The effects were evaluated by a series of surveys, comparing what happened to the recipients with what was happening to thousands of non-recipients in 13 other villages. The amount of money provided was modest, about a third of subsistence. But what we wanted to find out was whether, as scornful sceptics had claimed, people would waste the money or by contrast be able to use it rationally to improve their lives.

We made sure to issue no guidance as to how to spend the money. The only insistence was that recipients should open bank or cooperative accounts within three months of starting to receive the monthly payment. This showed that financial intermediation can be achieved effectively when there are incentives to do so. No less than 96 per cent of all recipients had opened accounts by the end of three months.

Journey with a fallout - Nehru's Singapore trip to see INA soldiers had unexpected results

Sunanda K. Datta-Ray

As soon as World War II ended, Jawaharlal Nehru announced he would visit Singapore to see for himself how Lord Louis Mountbatten's British Military Administration treated Indian National Army prisoners. This was in addition to the two propitiatory gestures - donning his barrister's gown to defend INA personnel in the Red Fort trial and speaking warmly of Subhas Chandra Bose on his birthday in 1946 - Rudrangshu Mukherjee mentions in Nehru & Bose: Parallel Lives. The visit had momentous consequences for India. It also produced a revelation about Nehru's personal life that, if true, was equally momentous.

Before discussing that fallout, let me say that when I read of Nehru's decision, I assumed he was playing to the gallery. The tension in the "tension-fraught and passing friendship" between the two men Mukherjee describes loomed larger in the public mind than the friendship. Netaji had captured the nation's imagination. Most Indians thought INA prisoners were victimized heroes. Even though on Mountbatten's advice Nehru later refused to reinduct them into the regular army, he obviously deemed it politically advisable to court them then.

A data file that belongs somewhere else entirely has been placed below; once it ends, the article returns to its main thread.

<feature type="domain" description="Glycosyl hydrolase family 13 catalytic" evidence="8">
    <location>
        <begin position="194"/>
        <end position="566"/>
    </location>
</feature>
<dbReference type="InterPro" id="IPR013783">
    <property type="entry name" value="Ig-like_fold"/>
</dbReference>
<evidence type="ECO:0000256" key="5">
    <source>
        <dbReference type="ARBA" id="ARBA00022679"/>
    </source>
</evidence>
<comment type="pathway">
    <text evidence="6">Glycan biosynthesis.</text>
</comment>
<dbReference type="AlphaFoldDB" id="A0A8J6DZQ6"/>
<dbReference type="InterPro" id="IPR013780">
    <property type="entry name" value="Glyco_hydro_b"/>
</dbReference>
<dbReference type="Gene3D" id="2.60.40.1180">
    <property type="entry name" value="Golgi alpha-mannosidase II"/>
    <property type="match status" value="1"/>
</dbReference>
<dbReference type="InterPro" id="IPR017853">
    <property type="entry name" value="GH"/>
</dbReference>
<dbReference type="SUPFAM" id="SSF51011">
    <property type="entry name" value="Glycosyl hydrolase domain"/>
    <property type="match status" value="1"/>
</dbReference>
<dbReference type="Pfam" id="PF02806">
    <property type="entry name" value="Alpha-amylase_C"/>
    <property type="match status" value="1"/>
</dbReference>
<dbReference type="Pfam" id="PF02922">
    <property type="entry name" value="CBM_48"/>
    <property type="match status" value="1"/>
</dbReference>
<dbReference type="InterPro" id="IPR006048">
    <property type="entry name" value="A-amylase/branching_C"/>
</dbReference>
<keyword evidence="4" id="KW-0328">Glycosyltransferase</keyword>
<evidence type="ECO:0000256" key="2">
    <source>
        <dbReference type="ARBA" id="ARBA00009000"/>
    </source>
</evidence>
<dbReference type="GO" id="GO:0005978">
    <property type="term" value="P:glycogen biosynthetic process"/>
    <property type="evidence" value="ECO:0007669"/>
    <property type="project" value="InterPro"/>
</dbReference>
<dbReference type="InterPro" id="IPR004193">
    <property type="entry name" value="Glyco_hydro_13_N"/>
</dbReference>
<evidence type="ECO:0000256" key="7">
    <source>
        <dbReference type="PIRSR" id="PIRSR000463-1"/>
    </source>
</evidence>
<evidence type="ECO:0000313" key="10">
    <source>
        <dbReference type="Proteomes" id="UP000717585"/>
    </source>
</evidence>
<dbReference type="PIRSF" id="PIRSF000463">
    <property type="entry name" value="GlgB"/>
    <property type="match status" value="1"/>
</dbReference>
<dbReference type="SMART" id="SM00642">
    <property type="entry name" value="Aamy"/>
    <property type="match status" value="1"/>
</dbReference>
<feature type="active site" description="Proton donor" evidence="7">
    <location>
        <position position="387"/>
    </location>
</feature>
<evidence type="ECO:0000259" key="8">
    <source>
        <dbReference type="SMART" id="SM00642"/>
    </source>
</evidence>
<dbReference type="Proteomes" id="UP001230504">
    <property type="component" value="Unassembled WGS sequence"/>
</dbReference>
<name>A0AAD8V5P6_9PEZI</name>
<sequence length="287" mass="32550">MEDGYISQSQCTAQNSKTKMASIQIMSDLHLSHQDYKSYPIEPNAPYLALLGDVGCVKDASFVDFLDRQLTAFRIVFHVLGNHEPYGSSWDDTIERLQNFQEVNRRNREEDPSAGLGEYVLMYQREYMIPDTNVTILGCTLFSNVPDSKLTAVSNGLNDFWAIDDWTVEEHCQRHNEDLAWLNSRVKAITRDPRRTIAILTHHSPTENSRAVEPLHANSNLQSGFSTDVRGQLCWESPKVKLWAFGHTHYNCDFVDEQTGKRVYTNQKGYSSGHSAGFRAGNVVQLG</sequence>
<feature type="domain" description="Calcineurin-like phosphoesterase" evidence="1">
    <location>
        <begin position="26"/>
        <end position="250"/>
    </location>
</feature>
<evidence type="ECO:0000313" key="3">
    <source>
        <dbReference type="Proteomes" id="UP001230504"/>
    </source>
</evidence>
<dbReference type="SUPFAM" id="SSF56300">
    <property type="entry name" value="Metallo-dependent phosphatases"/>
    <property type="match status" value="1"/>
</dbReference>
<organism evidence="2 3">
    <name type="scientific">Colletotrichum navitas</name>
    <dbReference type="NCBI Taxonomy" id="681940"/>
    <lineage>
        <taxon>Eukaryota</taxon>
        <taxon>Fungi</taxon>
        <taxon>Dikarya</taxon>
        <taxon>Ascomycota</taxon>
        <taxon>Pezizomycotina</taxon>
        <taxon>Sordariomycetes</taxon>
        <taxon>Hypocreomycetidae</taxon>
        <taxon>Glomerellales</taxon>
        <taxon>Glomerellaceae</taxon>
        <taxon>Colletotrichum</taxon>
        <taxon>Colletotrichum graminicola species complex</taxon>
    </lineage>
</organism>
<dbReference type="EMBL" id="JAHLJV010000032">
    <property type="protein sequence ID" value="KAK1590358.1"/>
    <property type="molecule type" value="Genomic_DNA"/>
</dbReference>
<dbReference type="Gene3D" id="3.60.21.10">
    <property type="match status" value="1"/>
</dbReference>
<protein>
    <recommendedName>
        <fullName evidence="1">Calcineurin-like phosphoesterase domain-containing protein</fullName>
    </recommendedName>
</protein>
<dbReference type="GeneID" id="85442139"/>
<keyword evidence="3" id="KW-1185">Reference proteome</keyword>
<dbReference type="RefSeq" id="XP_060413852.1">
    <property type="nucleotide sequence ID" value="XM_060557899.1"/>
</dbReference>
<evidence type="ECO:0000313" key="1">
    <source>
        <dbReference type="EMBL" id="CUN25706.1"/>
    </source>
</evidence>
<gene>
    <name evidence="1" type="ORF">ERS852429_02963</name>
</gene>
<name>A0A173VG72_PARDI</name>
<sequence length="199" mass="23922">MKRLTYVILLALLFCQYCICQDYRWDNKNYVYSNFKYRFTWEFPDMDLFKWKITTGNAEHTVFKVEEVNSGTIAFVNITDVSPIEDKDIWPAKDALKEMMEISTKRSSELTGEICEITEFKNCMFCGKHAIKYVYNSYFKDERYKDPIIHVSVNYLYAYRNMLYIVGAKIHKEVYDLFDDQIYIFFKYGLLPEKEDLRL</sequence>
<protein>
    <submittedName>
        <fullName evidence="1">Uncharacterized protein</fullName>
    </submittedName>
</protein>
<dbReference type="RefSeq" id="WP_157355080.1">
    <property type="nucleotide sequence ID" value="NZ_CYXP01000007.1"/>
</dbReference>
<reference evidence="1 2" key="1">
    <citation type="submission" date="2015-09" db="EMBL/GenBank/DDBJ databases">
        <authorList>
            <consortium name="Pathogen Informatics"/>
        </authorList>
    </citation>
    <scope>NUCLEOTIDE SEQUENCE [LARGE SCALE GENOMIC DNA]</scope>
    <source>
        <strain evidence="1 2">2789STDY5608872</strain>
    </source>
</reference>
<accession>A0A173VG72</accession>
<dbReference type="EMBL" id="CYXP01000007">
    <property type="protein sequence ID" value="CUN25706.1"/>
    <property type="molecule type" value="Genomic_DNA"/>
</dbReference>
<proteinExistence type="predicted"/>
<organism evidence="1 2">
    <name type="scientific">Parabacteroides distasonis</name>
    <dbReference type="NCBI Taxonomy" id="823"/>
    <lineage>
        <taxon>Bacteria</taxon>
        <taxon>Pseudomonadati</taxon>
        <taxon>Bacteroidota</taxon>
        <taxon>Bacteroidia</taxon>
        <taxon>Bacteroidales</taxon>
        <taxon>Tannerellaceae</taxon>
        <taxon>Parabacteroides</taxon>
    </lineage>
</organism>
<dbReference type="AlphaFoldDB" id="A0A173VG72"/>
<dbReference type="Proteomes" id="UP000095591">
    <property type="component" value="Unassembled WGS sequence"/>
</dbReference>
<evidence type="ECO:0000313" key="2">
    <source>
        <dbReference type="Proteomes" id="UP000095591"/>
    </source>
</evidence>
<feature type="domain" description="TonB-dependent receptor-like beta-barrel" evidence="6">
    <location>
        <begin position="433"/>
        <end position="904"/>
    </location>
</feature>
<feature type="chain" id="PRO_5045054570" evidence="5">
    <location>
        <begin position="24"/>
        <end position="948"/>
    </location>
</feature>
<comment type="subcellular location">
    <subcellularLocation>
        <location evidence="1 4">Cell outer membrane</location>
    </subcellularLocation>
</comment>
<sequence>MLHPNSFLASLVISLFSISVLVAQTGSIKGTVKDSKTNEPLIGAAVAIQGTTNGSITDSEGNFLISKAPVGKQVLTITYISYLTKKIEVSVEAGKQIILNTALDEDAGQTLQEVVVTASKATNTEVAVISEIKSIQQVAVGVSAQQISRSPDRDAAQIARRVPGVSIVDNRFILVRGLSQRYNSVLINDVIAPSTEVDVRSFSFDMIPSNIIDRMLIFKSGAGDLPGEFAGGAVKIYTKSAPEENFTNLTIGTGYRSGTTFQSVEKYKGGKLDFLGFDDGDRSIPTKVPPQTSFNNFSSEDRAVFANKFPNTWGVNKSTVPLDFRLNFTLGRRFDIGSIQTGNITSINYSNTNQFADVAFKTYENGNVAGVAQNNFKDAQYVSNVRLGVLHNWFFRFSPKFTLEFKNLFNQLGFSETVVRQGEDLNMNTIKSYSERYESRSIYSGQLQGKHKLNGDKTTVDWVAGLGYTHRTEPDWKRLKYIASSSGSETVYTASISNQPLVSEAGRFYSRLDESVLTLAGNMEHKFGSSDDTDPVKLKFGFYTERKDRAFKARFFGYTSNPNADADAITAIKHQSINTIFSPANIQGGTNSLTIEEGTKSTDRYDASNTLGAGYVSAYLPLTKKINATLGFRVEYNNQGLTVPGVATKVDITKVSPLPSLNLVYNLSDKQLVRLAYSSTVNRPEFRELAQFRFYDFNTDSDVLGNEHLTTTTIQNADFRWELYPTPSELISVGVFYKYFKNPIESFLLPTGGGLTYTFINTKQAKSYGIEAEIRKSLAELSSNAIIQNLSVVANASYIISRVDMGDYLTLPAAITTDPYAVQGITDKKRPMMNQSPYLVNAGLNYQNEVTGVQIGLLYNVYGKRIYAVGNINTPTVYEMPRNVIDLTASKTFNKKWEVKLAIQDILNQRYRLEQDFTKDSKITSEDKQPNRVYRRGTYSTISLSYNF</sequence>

Sir Hubert Elvin Rance, Burma's last British governor, refused to grant Nehru transit facilities. Air Vice-Marshall L.F. Pendred, the BMA's intelligence chief, thought his request "should be refused". Officials of the Supreme Allied Command, South-East Asia decided to make things uncomfortable if Nehru insisted on visiting. He wouldn't get official transport. He wouldn't be allowed to meet INA personnel. Even regular Indian troops would be confined to barracks. His presence would be played down in every way.

They reckoned without Mountbatten who scolded the BMA for not realizing Nehru was "one of the most important political figures in the world". Rejecting him "would invite worldwide criticism which Nehru would not fail to exploit". Mountbatten also told S.K. Chettur, British India's representative in Singapore, Nehru was "a man of honour" and would not embarrass him "by carrying out any agitational activities". Inviting Nehru "as an official representative of the All-India Congress", Mountbatten flattered him with almost head of government honours. Two senior British staff officers received him at Singapore's Kallang airport with Brigadier J.N. (Muchu) Chaudhuri, later India's Chief of the Army Staff, whom Mountbatten had appointed Nehru's personal aide. Chaudhuri took the Congress leader through about 2,000 men in INA uniform with tricolour badges (courtesy Mountbatten) to Government House (today's presidential palace or Istana) where India's future (and last) viceroy entertained India's future (and first) prime minister to tea. They hadn't met before.